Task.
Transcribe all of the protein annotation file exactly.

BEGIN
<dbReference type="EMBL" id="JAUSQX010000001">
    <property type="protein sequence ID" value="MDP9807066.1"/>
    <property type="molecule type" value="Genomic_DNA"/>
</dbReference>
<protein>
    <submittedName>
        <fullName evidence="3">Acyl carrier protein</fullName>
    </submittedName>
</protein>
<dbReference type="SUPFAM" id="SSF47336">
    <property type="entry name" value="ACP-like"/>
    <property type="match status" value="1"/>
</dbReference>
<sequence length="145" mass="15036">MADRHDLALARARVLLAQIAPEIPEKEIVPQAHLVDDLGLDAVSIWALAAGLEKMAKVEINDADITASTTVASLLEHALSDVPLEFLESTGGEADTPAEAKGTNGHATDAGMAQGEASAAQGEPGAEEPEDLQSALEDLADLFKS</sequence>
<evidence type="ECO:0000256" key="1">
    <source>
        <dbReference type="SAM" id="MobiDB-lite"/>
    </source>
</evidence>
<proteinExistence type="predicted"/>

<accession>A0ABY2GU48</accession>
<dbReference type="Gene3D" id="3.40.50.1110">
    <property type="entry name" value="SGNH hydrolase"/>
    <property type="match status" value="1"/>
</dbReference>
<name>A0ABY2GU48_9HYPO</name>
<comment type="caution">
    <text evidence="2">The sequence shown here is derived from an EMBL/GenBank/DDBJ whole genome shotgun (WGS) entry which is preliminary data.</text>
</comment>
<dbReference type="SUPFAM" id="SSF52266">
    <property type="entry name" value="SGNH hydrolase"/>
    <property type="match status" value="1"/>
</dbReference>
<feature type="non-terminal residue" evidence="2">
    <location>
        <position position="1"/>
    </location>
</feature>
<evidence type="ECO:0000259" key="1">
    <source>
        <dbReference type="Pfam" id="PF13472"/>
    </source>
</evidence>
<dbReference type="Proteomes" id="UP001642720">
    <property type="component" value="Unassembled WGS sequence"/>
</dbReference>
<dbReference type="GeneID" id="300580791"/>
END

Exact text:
<dbReference type="EMBL" id="JAUSQX010000001">
    <property type="protein sequence ID" value="MDP9807066.1"/>
    <property type="molecule type" value="Genomic_DNA"/>
</dbReference>
<protein>
    <submittedName>
        <fullName evidence="3">Acyl carrier protein</fullName>
    </submittedName>
</protein>
<dbReference type="SUPFAM" id="SSF47336">
    <property type="entry name" value="ACP-like"/>
    <property type="match status" value="1"/>
</dbReference>
<sequence length="145" mass="15036">MADRHDLALARARVLLAQIAPEIPEKEIVPQAHLVDDLGLDAVSIWALAAGLEKMAKVEINDADITASTTVASLLEHALSDVPLEFLESTGGEADTPAEAKGTNGHATDAGMAQGEASAAQGEPGAEEPEDLQSALEDLADLFKS</sequence>
<evidence type="ECO:0000256" key="1">
    <source>
        <dbReference type="SAM" id="MobiDB-lite"/>
    </source>
</evidence>
<proteinExistence type="predicted"/>

<accession>A0ABY2GU48</accession>
<dbReference type="Gene3D" id="3.40.50.1110">
    <property type="entry name" value="SGNH hydrolase"/>
    <property type="match status" value="1"/>
</dbReference>
<name>A0ABY2GU48_9HYPO</name>
<comment type="caution">
    <text evidence="2">The sequence shown here is derived from an EMBL/GenBank/DDBJ whole genome shotgun (WGS) entry which is preliminary data.</text>
</comment>
<dbReference type="SUPFAM" id="SSF52266">
    <property type="entry name" value="SGNH hydrolase"/>
    <property type="match status" value="1"/>
</dbReference>
<feature type="non-terminal residue" evidence="2">
    <location>
        <position position="1"/>
    </location>
</feature>
<evidence type="ECO:0000259" key="1">
    <source>
        <dbReference type="Pfam" id="PF13472"/>
    </source>
</evidence>
<dbReference type="Proteomes" id="UP001642720">
    <property type="component" value="Unassembled WGS sequence"/>
</dbReference>
<dbReference type="GeneID" id="300580791"/>